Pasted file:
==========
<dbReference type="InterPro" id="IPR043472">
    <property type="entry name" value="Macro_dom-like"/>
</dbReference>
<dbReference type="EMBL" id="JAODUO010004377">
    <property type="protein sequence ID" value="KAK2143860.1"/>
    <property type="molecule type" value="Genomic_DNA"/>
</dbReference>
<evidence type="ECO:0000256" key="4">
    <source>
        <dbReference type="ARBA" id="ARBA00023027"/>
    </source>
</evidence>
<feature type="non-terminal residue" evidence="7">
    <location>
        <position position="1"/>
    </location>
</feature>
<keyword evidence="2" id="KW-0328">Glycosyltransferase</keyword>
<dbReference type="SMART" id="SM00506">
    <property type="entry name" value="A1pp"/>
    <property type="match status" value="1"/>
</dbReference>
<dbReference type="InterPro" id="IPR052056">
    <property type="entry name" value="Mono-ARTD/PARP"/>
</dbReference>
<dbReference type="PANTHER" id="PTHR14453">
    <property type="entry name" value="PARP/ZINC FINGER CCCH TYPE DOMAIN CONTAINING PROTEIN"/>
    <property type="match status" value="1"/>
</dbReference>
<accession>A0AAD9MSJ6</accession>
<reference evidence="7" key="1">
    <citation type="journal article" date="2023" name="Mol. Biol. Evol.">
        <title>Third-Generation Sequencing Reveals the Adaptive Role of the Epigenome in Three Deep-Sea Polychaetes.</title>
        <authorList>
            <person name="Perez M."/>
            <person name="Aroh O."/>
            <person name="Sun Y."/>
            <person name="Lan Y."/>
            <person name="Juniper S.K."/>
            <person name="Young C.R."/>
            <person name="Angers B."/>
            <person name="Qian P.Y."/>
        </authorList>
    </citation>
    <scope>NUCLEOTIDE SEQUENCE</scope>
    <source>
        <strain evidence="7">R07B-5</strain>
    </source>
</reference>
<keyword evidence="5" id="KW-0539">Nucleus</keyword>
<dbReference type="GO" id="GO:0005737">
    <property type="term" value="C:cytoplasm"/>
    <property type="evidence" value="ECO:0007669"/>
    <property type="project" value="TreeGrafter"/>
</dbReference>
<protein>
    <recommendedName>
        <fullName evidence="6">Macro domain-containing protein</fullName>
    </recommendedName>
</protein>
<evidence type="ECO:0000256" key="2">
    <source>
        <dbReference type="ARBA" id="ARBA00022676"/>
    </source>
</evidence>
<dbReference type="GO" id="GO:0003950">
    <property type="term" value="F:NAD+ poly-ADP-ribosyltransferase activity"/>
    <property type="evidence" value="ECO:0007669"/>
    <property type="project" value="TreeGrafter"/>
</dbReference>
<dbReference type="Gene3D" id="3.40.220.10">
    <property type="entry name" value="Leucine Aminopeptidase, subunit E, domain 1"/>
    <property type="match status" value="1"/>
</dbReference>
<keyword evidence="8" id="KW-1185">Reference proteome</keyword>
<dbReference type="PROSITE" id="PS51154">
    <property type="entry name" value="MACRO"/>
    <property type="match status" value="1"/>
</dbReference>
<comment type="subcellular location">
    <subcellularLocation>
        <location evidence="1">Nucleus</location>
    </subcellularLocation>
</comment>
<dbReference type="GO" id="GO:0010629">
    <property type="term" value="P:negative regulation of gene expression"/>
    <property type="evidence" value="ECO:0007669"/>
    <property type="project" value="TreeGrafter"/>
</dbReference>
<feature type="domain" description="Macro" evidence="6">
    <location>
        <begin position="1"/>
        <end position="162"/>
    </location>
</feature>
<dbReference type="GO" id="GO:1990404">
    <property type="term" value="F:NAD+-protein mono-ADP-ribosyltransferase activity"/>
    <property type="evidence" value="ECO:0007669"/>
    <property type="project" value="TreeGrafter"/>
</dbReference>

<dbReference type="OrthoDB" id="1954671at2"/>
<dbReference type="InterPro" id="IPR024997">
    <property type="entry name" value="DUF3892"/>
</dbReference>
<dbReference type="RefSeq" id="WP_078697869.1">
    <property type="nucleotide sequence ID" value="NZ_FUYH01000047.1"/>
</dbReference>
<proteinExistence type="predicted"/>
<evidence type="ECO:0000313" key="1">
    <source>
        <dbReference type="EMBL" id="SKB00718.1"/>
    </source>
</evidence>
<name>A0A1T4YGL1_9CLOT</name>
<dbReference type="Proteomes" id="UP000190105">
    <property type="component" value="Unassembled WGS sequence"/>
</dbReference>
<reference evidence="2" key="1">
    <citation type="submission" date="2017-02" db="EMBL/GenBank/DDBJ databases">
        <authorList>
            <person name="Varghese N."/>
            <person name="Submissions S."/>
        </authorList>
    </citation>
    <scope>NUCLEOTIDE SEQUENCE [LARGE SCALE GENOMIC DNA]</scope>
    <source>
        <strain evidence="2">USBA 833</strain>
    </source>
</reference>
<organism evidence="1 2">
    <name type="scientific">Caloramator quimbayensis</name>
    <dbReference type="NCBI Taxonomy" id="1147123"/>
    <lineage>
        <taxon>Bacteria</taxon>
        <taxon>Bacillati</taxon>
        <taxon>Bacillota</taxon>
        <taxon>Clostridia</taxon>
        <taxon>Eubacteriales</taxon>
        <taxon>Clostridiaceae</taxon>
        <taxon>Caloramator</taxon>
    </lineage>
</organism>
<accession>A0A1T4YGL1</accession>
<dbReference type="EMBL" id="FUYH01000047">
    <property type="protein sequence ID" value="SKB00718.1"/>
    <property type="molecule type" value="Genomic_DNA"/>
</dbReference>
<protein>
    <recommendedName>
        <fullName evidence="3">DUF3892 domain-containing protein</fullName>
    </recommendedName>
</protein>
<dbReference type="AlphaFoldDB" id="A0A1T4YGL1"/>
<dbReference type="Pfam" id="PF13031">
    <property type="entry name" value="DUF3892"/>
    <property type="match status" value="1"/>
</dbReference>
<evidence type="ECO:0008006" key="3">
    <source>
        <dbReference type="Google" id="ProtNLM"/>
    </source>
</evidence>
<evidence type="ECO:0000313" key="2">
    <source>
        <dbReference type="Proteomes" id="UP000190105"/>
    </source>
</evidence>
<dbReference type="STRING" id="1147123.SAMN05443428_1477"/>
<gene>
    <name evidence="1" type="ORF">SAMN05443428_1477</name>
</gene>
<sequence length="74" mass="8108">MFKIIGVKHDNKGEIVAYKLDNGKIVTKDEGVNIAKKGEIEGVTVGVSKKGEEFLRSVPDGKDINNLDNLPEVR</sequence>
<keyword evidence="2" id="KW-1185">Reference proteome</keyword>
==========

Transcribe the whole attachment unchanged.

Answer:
<dbReference type="InterPro" id="IPR043472">
    <property type="entry name" value="Macro_dom-like"/>
</dbReference>
<dbReference type="EMBL" id="JAODUO010004377">
    <property type="protein sequence ID" value="KAK2143860.1"/>
    <property type="molecule type" value="Genomic_DNA"/>
</dbReference>
<evidence type="ECO:0000256" key="4">
    <source>
        <dbReference type="ARBA" id="ARBA00023027"/>
    </source>
</evidence>
<feature type="non-terminal residue" evidence="7">
    <location>
        <position position="1"/>
    </location>
</feature>
<keyword evidence="2" id="KW-0328">Glycosyltransferase</keyword>
<dbReference type="SMART" id="SM00506">
    <property type="entry name" value="A1pp"/>
    <property type="match status" value="1"/>
</dbReference>
<dbReference type="InterPro" id="IPR052056">
    <property type="entry name" value="Mono-ARTD/PARP"/>
</dbReference>
<dbReference type="PANTHER" id="PTHR14453">
    <property type="entry name" value="PARP/ZINC FINGER CCCH TYPE DOMAIN CONTAINING PROTEIN"/>
    <property type="match status" value="1"/>
</dbReference>
<accession>A0AAD9MSJ6</accession>
<reference evidence="7" key="1">
    <citation type="journal article" date="2023" name="Mol. Biol. Evol.">
        <title>Third-Generation Sequencing Reveals the Adaptive Role of the Epigenome in Three Deep-Sea Polychaetes.</title>
        <authorList>
            <person name="Perez M."/>
            <person name="Aroh O."/>
            <person name="Sun Y."/>
            <person name="Lan Y."/>
            <person name="Juniper S.K."/>
            <person name="Young C.R."/>
            <person name="Angers B."/>
            <person name="Qian P.Y."/>
        </authorList>
    </citation>
    <scope>NUCLEOTIDE SEQUENCE</scope>
    <source>
        <strain evidence="7">R07B-5</strain>
    </source>
</reference>
<keyword evidence="5" id="KW-0539">Nucleus</keyword>
<dbReference type="GO" id="GO:0005737">
    <property type="term" value="C:cytoplasm"/>
    <property type="evidence" value="ECO:0007669"/>
    <property type="project" value="TreeGrafter"/>
</dbReference>
<protein>
    <recommendedName>
        <fullName evidence="6">Macro domain-containing protein</fullName>
    </recommendedName>
</protein>
<evidence type="ECO:0000256" key="2">
    <source>
        <dbReference type="ARBA" id="ARBA00022676"/>
    </source>
</evidence>
<dbReference type="GO" id="GO:0003950">
    <property type="term" value="F:NAD+ poly-ADP-ribosyltransferase activity"/>
    <property type="evidence" value="ECO:0007669"/>
    <property type="project" value="TreeGrafter"/>
</dbReference>
<dbReference type="Gene3D" id="3.40.220.10">
    <property type="entry name" value="Leucine Aminopeptidase, subunit E, domain 1"/>
    <property type="match status" value="1"/>
</dbReference>
<keyword evidence="8" id="KW-1185">Reference proteome</keyword>
<dbReference type="PROSITE" id="PS51154">
    <property type="entry name" value="MACRO"/>
    <property type="match status" value="1"/>
</dbReference>
<comment type="subcellular location">
    <subcellularLocation>
        <location evidence="1">Nucleus</location>
    </subcellularLocation>
</comment>
<dbReference type="GO" id="GO:0010629">
    <property type="term" value="P:negative regulation of gene expression"/>
    <property type="evidence" value="ECO:0007669"/>
    <property type="project" value="TreeGrafter"/>
</dbReference>
<feature type="domain" description="Macro" evidence="6">
    <location>
        <begin position="1"/>
        <end position="162"/>
    </location>
</feature>
<dbReference type="GO" id="GO:1990404">
    <property type="term" value="F:NAD+-protein mono-ADP-ribosyltransferase activity"/>
    <property type="evidence" value="ECO:0007669"/>
    <property type="project" value="TreeGrafter"/>
</dbReference>

<dbReference type="OrthoDB" id="1954671at2"/>
<dbReference type="InterPro" id="IPR024997">
    <property type="entry name" value="DUF3892"/>
</dbReference>
<dbReference type="RefSeq" id="WP_078697869.1">
    <property type="nucleotide sequence ID" value="NZ_FUYH01000047.1"/>
</dbReference>
<proteinExistence type="predicted"/>
<evidence type="ECO:0000313" key="1">
    <source>
        <dbReference type="EMBL" id="SKB00718.1"/>
    </source>
</evidence>
<name>A0A1T4YGL1_9CLOT</name>
<dbReference type="Proteomes" id="UP000190105">
    <property type="component" value="Unassembled WGS sequence"/>
</dbReference>
<reference evidence="2" key="1">
    <citation type="submission" date="2017-02" db="EMBL/GenBank/DDBJ databases">
        <authorList>
            <person name="Varghese N."/>
            <person name="Submissions S."/>
        </authorList>
    </citation>
    <scope>NUCLEOTIDE SEQUENCE [LARGE SCALE GENOMIC DNA]</scope>
    <source>
        <strain evidence="2">USBA 833</strain>
    </source>
</reference>
<organism evidence="1 2">
    <name type="scientific">Caloramator quimbayensis</name>
    <dbReference type="NCBI Taxonomy" id="1147123"/>
    <lineage>
        <taxon>Bacteria</taxon>
        <taxon>Bacillati</taxon>
        <taxon>Bacillota</taxon>
        <taxon>Clostridia</taxon>
        <taxon>Eubacteriales</taxon>
        <taxon>Clostridiaceae</taxon>
        <taxon>Caloramator</taxon>
    </lineage>
</organism>
<accession>A0A1T4YGL1</accession>
<dbReference type="EMBL" id="FUYH01000047">
    <property type="protein sequence ID" value="SKB00718.1"/>
    <property type="molecule type" value="Genomic_DNA"/>
</dbReference>
<protein>
    <recommendedName>
        <fullName evidence="3">DUF3892 domain-containing protein</fullName>
    </recommendedName>
</protein>
<dbReference type="AlphaFoldDB" id="A0A1T4YGL1"/>
<dbReference type="Pfam" id="PF13031">
    <property type="entry name" value="DUF3892"/>
    <property type="match status" value="1"/>
</dbReference>
<evidence type="ECO:0008006" key="3">
    <source>
        <dbReference type="Google" id="ProtNLM"/>
    </source>
</evidence>
<evidence type="ECO:0000313" key="2">
    <source>
        <dbReference type="Proteomes" id="UP000190105"/>
    </source>
</evidence>
<dbReference type="STRING" id="1147123.SAMN05443428_1477"/>
<gene>
    <name evidence="1" type="ORF">SAMN05443428_1477</name>
</gene>
<sequence length="74" mass="8108">MFKIIGVKHDNKGEIVAYKLDNGKIVTKDEGVNIAKKGEIEGVTVGVSKKGEEFLRSVPDGKDINNLDNLPEVR</sequence>
<keyword evidence="2" id="KW-1185">Reference proteome</keyword>